People who live in abusive relationships face countless barriers that prevent them from leaving. A common barrier that’s easy to overlook is the presence of a pet in the home.
A 2012 study in Canada showed that 59 percent of survivors delayed leaving their relationship due to concern for their pets. And the connection runs so much deeper.
In many of the cases studied, children witnessed threats or actual abuse against the animals, which can result in a variety of emotional and psychological effects.
About 1 in 5 animal cruelty cases that take place in the home involve children who have likely been abused. On top of that, children who witness animal abuse are at greater risk of becoming abusers as adults.
We know that domestic violence is about maintaining power and control over an intimate partner, and this abuse can take many forms. When it comes to pets, abusers may make threats or use actual violence against animals to manipulate and control the victim.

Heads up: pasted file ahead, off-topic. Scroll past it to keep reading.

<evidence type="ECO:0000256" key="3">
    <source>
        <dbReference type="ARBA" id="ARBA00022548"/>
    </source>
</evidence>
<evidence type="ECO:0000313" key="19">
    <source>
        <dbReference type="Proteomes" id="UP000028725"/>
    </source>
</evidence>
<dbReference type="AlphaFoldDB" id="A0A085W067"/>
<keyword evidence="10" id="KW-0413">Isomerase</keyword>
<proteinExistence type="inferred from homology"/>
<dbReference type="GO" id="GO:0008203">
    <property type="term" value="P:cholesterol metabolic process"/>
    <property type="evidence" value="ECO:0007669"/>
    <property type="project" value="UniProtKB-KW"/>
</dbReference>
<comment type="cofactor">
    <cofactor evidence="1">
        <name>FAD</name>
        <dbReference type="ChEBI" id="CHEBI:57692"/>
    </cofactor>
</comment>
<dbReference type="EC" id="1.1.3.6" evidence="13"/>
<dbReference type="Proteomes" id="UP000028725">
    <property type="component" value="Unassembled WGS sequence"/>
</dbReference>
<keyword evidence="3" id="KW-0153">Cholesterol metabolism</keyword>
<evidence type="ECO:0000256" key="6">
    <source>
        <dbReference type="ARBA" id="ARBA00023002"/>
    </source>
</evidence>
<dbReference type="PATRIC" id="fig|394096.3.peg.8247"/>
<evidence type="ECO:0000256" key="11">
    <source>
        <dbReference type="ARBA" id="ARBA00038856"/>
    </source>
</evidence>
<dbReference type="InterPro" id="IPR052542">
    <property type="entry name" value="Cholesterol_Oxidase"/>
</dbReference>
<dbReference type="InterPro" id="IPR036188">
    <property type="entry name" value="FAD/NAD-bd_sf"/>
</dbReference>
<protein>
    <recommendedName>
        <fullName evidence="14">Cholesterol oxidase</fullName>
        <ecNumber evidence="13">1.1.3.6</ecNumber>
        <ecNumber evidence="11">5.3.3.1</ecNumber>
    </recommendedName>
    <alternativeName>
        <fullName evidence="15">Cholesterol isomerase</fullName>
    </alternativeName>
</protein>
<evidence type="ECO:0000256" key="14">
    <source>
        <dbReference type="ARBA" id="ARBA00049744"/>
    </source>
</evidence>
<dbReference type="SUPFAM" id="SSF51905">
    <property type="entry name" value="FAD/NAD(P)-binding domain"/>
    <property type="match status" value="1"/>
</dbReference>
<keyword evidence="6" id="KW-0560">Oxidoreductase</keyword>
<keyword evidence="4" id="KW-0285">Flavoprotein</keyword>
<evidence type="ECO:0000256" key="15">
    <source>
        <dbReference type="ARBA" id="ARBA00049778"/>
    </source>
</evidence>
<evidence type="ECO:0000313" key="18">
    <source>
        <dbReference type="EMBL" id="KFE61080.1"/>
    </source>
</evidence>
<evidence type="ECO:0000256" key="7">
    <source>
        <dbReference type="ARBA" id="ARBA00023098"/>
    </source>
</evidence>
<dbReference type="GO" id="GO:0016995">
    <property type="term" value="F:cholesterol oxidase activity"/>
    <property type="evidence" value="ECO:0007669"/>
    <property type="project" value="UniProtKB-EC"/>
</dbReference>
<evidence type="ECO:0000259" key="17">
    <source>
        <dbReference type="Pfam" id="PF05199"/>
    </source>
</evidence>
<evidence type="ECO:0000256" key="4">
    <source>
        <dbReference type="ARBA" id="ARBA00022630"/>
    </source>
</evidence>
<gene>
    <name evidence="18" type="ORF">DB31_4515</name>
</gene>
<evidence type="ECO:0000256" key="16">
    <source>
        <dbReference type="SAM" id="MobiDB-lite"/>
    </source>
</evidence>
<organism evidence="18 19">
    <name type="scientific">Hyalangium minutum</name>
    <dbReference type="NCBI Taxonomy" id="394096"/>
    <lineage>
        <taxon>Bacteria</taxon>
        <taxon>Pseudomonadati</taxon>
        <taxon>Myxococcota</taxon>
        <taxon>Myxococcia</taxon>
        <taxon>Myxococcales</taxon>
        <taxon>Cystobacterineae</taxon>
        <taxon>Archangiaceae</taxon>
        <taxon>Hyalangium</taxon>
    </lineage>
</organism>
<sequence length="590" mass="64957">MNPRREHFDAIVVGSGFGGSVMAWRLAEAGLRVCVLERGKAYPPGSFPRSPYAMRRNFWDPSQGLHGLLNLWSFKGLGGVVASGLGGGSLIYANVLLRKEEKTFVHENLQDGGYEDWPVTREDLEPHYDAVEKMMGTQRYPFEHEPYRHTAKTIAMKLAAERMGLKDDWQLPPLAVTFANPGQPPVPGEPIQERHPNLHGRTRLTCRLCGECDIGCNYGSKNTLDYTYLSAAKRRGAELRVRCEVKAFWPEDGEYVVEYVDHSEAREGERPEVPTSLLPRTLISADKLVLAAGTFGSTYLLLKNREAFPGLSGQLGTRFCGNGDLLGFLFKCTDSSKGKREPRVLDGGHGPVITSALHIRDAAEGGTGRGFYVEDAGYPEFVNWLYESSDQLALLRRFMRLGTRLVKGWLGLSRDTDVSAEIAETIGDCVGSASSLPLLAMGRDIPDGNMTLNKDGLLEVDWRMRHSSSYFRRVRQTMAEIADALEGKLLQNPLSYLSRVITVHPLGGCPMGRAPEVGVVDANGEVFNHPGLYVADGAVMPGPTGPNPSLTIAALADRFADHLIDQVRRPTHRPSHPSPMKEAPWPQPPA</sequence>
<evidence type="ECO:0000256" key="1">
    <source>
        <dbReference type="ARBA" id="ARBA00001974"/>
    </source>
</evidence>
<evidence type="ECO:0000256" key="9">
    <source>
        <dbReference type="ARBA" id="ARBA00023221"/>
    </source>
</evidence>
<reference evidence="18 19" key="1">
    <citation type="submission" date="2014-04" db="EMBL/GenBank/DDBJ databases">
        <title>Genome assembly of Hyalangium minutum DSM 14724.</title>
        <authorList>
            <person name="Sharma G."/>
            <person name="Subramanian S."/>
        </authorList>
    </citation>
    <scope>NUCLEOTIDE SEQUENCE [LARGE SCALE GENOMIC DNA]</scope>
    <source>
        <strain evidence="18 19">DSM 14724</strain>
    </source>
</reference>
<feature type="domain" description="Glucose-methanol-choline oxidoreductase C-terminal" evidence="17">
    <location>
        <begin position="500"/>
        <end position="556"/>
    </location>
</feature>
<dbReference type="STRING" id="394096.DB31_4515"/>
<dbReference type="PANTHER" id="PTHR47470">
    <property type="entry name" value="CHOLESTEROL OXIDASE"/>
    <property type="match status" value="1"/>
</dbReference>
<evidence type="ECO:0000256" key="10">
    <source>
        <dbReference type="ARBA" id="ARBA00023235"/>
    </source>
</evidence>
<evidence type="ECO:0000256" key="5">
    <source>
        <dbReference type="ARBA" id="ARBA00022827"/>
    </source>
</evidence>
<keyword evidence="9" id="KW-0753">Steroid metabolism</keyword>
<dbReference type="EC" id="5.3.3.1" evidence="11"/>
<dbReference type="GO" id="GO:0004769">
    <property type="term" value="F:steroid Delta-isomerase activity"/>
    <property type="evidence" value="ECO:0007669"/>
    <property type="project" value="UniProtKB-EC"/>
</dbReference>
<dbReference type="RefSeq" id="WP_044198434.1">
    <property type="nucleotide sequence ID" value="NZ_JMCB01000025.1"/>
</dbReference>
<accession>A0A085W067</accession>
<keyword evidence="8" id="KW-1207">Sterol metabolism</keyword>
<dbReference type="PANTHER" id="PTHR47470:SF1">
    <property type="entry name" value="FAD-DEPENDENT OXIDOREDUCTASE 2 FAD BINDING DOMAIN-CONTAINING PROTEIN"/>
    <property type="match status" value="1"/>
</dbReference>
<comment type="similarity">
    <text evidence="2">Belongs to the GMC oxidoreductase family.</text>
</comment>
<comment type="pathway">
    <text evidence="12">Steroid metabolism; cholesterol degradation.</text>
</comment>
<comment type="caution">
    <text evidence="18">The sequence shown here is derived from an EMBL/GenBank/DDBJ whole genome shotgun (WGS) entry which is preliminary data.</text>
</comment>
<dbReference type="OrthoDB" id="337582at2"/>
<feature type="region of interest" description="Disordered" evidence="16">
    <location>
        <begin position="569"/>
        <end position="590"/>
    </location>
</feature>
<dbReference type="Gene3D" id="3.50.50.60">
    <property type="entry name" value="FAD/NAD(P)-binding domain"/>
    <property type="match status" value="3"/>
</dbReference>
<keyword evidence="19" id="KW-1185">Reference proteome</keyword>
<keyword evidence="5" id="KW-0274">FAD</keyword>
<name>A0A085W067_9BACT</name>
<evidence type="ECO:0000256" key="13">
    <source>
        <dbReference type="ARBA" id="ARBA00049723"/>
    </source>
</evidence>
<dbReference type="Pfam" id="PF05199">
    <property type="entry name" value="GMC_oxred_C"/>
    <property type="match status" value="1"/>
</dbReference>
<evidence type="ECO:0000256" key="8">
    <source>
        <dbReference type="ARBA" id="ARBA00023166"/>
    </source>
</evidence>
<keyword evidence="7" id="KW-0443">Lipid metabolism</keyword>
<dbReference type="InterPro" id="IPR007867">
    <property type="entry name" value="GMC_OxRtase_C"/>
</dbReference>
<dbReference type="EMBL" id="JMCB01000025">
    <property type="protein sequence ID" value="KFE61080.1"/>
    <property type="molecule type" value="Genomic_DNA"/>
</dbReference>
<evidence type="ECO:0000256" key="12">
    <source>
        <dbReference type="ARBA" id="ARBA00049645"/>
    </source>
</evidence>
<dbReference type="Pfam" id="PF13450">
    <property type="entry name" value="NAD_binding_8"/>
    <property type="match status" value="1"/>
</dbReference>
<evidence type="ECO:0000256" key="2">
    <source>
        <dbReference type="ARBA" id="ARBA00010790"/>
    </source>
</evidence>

This further perpetuates a household of fear. This worry may also lead survivors to return to the abusive relationship out of fear for the animal.
What survivors can do before leaving an abusive relationship
Whether pets are at risk or not, anyone trying to leave an abusive relationship should safety plan. You can always contact the free, 24/7 SAFEline by calling 512.267.SAFE (7233), texting 737.888.7233, or visiting safeaustin.org/chat to help make your own safety plan.
A good safety plan includes:
- Identifying safe people you can turn to
- A place to stay
- Having access to money, important documents, medicine, and clothes
- Talking to your children about safety planning
- Deciding which co-workers you can tell about your situation
- Arrangements for where pets will stay (some shelters, like SAFE, work to keep pets with their owners)
As the correlation of domestic violence and animal abuse has become increasingly apparent, many states, including Texas, have recognized the need to include pets in protective orders.